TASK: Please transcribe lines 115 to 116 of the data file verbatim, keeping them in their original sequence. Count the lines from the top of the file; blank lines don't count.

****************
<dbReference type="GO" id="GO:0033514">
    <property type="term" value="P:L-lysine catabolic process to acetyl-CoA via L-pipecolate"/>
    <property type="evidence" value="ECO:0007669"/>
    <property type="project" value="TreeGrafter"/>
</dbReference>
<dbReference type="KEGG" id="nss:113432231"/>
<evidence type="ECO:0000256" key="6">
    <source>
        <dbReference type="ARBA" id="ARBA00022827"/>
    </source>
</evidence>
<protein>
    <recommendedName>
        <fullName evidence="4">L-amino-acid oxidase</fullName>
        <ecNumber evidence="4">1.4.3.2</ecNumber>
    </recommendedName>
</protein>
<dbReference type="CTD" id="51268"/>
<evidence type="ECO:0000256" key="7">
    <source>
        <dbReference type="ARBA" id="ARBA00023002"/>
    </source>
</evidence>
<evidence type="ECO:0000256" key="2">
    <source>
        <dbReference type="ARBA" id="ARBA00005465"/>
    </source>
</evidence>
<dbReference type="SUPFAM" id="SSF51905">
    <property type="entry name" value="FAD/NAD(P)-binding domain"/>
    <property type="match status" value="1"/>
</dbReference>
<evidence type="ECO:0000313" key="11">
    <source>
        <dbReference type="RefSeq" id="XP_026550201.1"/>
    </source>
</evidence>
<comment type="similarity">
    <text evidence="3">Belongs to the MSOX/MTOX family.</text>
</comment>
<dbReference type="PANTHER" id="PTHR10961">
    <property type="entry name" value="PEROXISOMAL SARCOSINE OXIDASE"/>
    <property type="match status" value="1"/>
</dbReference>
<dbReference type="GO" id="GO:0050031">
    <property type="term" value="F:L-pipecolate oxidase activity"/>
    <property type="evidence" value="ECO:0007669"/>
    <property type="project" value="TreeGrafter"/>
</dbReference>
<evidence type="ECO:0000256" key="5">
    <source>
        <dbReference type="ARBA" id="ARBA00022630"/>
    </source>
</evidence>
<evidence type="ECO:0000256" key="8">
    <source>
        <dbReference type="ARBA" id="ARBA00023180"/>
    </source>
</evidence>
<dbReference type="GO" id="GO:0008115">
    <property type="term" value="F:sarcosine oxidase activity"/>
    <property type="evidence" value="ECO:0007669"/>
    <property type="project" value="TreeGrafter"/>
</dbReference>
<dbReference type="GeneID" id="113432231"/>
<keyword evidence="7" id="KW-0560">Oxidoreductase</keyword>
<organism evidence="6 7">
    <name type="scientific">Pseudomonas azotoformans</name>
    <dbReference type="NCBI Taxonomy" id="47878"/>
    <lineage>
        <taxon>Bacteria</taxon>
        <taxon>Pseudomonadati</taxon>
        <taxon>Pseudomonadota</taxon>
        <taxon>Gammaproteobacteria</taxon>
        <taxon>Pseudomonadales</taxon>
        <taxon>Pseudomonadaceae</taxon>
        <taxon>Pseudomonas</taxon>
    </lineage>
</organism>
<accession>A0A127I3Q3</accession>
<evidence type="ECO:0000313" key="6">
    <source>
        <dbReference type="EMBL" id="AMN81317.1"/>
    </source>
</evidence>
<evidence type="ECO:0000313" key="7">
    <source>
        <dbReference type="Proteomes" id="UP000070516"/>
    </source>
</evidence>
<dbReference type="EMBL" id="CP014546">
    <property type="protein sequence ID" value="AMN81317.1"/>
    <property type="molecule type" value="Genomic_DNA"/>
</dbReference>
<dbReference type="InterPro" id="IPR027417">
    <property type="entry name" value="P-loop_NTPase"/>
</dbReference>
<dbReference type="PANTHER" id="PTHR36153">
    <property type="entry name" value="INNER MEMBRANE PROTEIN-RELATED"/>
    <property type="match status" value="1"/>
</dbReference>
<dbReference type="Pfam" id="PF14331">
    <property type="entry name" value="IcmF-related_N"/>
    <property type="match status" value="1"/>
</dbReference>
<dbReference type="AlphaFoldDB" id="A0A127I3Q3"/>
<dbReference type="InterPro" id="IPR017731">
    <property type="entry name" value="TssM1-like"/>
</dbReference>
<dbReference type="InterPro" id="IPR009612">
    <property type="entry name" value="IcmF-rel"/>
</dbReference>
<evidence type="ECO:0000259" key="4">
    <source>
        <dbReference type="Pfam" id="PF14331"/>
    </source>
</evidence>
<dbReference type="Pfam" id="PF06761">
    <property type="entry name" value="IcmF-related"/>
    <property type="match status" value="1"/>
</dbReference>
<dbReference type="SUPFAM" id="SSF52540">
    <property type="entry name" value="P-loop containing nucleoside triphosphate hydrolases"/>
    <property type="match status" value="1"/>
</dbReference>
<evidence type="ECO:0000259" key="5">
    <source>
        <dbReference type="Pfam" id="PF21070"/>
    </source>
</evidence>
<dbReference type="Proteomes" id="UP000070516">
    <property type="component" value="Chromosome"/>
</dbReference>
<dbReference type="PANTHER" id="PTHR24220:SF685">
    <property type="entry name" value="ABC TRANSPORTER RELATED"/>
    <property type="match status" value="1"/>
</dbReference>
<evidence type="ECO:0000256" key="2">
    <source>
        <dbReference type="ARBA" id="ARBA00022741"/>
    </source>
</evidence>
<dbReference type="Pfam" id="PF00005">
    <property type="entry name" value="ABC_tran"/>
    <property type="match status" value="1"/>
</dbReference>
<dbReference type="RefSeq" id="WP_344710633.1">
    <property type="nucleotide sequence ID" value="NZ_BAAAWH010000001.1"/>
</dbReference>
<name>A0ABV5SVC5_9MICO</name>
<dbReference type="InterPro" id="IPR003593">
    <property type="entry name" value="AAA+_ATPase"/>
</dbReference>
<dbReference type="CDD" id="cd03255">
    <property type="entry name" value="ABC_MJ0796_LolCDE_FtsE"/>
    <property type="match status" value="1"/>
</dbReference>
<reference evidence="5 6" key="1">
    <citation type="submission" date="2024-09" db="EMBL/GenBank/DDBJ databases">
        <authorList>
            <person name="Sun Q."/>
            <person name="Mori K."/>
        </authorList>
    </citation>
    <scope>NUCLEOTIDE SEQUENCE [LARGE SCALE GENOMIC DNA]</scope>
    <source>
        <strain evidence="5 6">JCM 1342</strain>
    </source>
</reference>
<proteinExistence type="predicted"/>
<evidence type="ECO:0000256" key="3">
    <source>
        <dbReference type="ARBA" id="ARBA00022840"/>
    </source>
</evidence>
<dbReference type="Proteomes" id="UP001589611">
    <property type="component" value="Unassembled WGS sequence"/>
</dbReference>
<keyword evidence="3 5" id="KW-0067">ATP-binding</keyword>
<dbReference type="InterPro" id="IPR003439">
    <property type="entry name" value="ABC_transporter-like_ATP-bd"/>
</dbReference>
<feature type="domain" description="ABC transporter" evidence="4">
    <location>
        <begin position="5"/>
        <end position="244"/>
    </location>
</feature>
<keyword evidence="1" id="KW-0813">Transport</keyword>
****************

        <dbReference type="Pfam" id="PF14331"/>
    </source>